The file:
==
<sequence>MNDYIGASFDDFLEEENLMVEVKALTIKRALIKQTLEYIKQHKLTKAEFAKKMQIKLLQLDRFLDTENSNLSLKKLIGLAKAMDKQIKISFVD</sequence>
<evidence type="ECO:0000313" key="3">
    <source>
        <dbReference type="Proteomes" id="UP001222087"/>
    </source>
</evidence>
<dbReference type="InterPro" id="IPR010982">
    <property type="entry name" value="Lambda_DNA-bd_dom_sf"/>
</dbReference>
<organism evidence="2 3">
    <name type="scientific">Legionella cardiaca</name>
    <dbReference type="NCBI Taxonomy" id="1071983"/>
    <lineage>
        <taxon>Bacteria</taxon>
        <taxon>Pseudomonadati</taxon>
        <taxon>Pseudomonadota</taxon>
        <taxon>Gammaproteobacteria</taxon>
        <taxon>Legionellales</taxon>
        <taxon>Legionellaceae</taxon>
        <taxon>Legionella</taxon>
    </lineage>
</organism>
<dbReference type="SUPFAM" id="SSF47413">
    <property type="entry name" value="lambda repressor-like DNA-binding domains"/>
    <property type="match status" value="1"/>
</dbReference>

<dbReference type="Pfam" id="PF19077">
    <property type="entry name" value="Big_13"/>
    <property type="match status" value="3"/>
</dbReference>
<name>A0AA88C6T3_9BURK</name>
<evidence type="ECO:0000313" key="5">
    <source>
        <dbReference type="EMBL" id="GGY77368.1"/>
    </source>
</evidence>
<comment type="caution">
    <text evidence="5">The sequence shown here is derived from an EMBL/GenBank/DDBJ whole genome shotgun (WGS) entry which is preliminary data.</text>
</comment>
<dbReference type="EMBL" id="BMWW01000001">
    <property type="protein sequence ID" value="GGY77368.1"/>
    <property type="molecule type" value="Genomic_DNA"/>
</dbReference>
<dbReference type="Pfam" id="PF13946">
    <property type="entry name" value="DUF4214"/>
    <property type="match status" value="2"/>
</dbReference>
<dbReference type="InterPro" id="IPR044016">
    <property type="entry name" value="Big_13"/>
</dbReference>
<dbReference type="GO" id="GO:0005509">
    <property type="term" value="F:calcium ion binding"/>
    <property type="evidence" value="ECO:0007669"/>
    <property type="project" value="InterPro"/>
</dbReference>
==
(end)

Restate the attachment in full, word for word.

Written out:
<sequence>MNDYIGASFDDFLEEENLMVEVKALTIKRALIKQTLEYIKQHKLTKAEFAKKMQIKLLQLDRFLDTENSNLSLKKLIGLAKAMDKQIKISFVD</sequence>
<evidence type="ECO:0000313" key="3">
    <source>
        <dbReference type="Proteomes" id="UP001222087"/>
    </source>
</evidence>
<dbReference type="InterPro" id="IPR010982">
    <property type="entry name" value="Lambda_DNA-bd_dom_sf"/>
</dbReference>
<organism evidence="2 3">
    <name type="scientific">Legionella cardiaca</name>
    <dbReference type="NCBI Taxonomy" id="1071983"/>
    <lineage>
        <taxon>Bacteria</taxon>
        <taxon>Pseudomonadati</taxon>
        <taxon>Pseudomonadota</taxon>
        <taxon>Gammaproteobacteria</taxon>
        <taxon>Legionellales</taxon>
        <taxon>Legionellaceae</taxon>
        <taxon>Legionella</taxon>
    </lineage>
</organism>
<dbReference type="SUPFAM" id="SSF47413">
    <property type="entry name" value="lambda repressor-like DNA-binding domains"/>
    <property type="match status" value="1"/>
</dbReference>

<dbReference type="Pfam" id="PF19077">
    <property type="entry name" value="Big_13"/>
    <property type="match status" value="3"/>
</dbReference>
<name>A0AA88C6T3_9BURK</name>
<evidence type="ECO:0000313" key="5">
    <source>
        <dbReference type="EMBL" id="GGY77368.1"/>
    </source>
</evidence>
<comment type="caution">
    <text evidence="5">The sequence shown here is derived from an EMBL/GenBank/DDBJ whole genome shotgun (WGS) entry which is preliminary data.</text>
</comment>
<dbReference type="EMBL" id="BMWW01000001">
    <property type="protein sequence ID" value="GGY77368.1"/>
    <property type="molecule type" value="Genomic_DNA"/>
</dbReference>
<dbReference type="Pfam" id="PF13946">
    <property type="entry name" value="DUF4214"/>
    <property type="match status" value="2"/>
</dbReference>
<dbReference type="InterPro" id="IPR044016">
    <property type="entry name" value="Big_13"/>
</dbReference>
<dbReference type="GO" id="GO:0005509">
    <property type="term" value="F:calcium ion binding"/>
    <property type="evidence" value="ECO:0007669"/>
    <property type="project" value="InterPro"/>
</dbReference>